Winter Retreat 2013: Mountain Medicine
That last night at Taos was confusing, painful and awkward for me. Thus far the trip had been utterly perfect, a remarkable convergence of spiritual and sensual richness, a perfect measure of comfort and of clarity. I wanted this final night to be just as perfect. Instead, the historic inn we dined at was filled with cacophany, my ears felt beseiged with superficial noise and meaningless chatter. I felt an urgency, an unrest, a palpable disatisfaction with everything and everybody. I think gravity was settling in , the gravity of grief. My time in the restorative land of enchantment was coming to a close and I felt swamped by imagined expectations. I’ll go back home, I’ll go back to work, back to school and all the rest and it’ll all be fine now. I’m supposed to be fine. This was my time to heal, time’s up – now get on with it! It should all be better. Silly me. And poor dear husband!
We went to bed early and in the darkness I awoke with a stomach ache. Restless, I checked my work email, thinking I’d get a jump on things, only to discover that our community had suffered still another death – one of our longstanding members had died while I was away. This news was like a thump to my heart. More death?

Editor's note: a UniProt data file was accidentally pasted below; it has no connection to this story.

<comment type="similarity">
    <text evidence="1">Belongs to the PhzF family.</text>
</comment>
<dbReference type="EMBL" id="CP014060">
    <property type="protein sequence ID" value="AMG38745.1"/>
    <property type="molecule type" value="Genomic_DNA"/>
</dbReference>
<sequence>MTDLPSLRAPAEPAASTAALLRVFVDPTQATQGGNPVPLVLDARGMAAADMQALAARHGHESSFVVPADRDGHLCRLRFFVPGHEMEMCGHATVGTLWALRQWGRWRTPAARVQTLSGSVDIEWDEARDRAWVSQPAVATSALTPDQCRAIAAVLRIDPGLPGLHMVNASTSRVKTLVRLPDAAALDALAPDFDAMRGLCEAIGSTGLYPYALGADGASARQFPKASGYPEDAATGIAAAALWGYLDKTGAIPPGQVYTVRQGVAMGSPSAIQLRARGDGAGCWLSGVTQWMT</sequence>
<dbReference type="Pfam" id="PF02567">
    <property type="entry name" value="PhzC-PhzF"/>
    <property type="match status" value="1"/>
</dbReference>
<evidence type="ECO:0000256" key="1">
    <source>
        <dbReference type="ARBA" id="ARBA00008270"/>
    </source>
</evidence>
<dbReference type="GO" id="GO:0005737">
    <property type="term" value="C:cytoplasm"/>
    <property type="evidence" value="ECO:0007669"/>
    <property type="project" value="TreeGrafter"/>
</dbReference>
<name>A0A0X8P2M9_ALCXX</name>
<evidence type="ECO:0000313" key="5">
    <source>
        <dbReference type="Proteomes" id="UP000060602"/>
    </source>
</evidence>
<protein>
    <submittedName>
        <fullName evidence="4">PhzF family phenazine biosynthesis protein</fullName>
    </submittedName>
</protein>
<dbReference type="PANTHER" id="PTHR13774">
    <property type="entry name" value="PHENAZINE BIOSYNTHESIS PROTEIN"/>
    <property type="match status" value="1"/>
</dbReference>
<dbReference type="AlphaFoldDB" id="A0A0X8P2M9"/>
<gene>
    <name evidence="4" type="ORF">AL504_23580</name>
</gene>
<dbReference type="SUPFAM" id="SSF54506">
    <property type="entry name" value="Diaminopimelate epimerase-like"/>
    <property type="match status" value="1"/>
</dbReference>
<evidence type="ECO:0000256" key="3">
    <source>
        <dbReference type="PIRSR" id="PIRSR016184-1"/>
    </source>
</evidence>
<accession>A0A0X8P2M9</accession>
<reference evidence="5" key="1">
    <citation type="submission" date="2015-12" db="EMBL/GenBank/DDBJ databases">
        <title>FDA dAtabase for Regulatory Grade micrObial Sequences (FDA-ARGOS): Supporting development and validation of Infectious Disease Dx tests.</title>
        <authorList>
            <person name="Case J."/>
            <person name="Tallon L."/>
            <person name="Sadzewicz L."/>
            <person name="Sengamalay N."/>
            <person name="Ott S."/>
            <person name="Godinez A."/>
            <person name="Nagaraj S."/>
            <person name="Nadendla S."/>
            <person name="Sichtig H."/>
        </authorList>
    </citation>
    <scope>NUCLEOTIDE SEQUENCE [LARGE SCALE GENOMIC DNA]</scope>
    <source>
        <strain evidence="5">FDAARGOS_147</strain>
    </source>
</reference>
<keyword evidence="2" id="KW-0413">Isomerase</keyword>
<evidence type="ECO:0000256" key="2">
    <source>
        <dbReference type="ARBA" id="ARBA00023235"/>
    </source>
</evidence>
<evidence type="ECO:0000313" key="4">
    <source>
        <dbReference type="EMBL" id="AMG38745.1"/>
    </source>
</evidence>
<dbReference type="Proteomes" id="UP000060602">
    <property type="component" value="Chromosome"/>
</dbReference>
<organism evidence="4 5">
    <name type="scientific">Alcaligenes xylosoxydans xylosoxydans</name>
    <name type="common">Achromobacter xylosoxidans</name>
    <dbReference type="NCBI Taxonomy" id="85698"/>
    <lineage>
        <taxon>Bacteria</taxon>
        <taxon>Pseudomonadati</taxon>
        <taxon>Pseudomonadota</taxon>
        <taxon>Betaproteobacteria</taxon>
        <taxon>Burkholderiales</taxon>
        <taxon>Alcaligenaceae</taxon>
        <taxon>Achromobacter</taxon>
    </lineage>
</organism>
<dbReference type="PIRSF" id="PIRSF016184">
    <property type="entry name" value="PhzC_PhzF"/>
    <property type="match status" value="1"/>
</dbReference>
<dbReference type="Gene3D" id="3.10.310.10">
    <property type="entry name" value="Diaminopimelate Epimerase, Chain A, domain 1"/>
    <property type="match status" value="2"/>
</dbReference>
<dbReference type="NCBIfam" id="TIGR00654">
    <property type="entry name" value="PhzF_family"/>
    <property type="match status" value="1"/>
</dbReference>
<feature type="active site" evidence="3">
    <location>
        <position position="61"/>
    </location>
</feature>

The aching in my stomach disappeared as suddenly, I knew what to do. I pulled out my seven day prayer candles, opened the window that faced the sacred mountain, got on my knees and lit them in the darkness. The bitter cold air rested about my face and my shoulders. The quiet of the night was like a blanket of ice. The stars glimmered as I looked towards the mountain and began to pray. I prayed for the young man who passed, I prayed for my colleague who had succumbed to recurrent breast cancer, I prayed for my friend’s brother, I prayed for Mom and Dad and Debbie. I prayed for healing, for myself and for our community.
My desire to connect to the strength of that sacred Pueblo mountain through my little ritual of spontaneity flew out through the darkness and the answer came back to me, as I knelt on the cold wooden floor.
Nothing to fix. No short cuts here, stop looking for the destination. Death is part of the path of life, and we are all on this road together. Healing IS the path and you are on it. Keep walking and be at peace.
I looked out at the mountain, imagining the eons of time it had weathered. Every storm, every fire, every quake and surge became a part of its strata, heightening and adding to its beauty and its mystery, just as these happenings, painful as they may be, were becoming layers of my very being. The mountain does not shrug off these insults, but bears them, integrating them with patient largesse. Maybe that’s what’s called Mountain Medicine.
When I returned to New Jersey, I gave one of the candles to my friend. I kept the remaining three to light for Mom, Dad and Debbie, holding a seven day vigil of my own at home. In my heart I felt that I brought some of that sacred mountain strength home with me through those burning flames.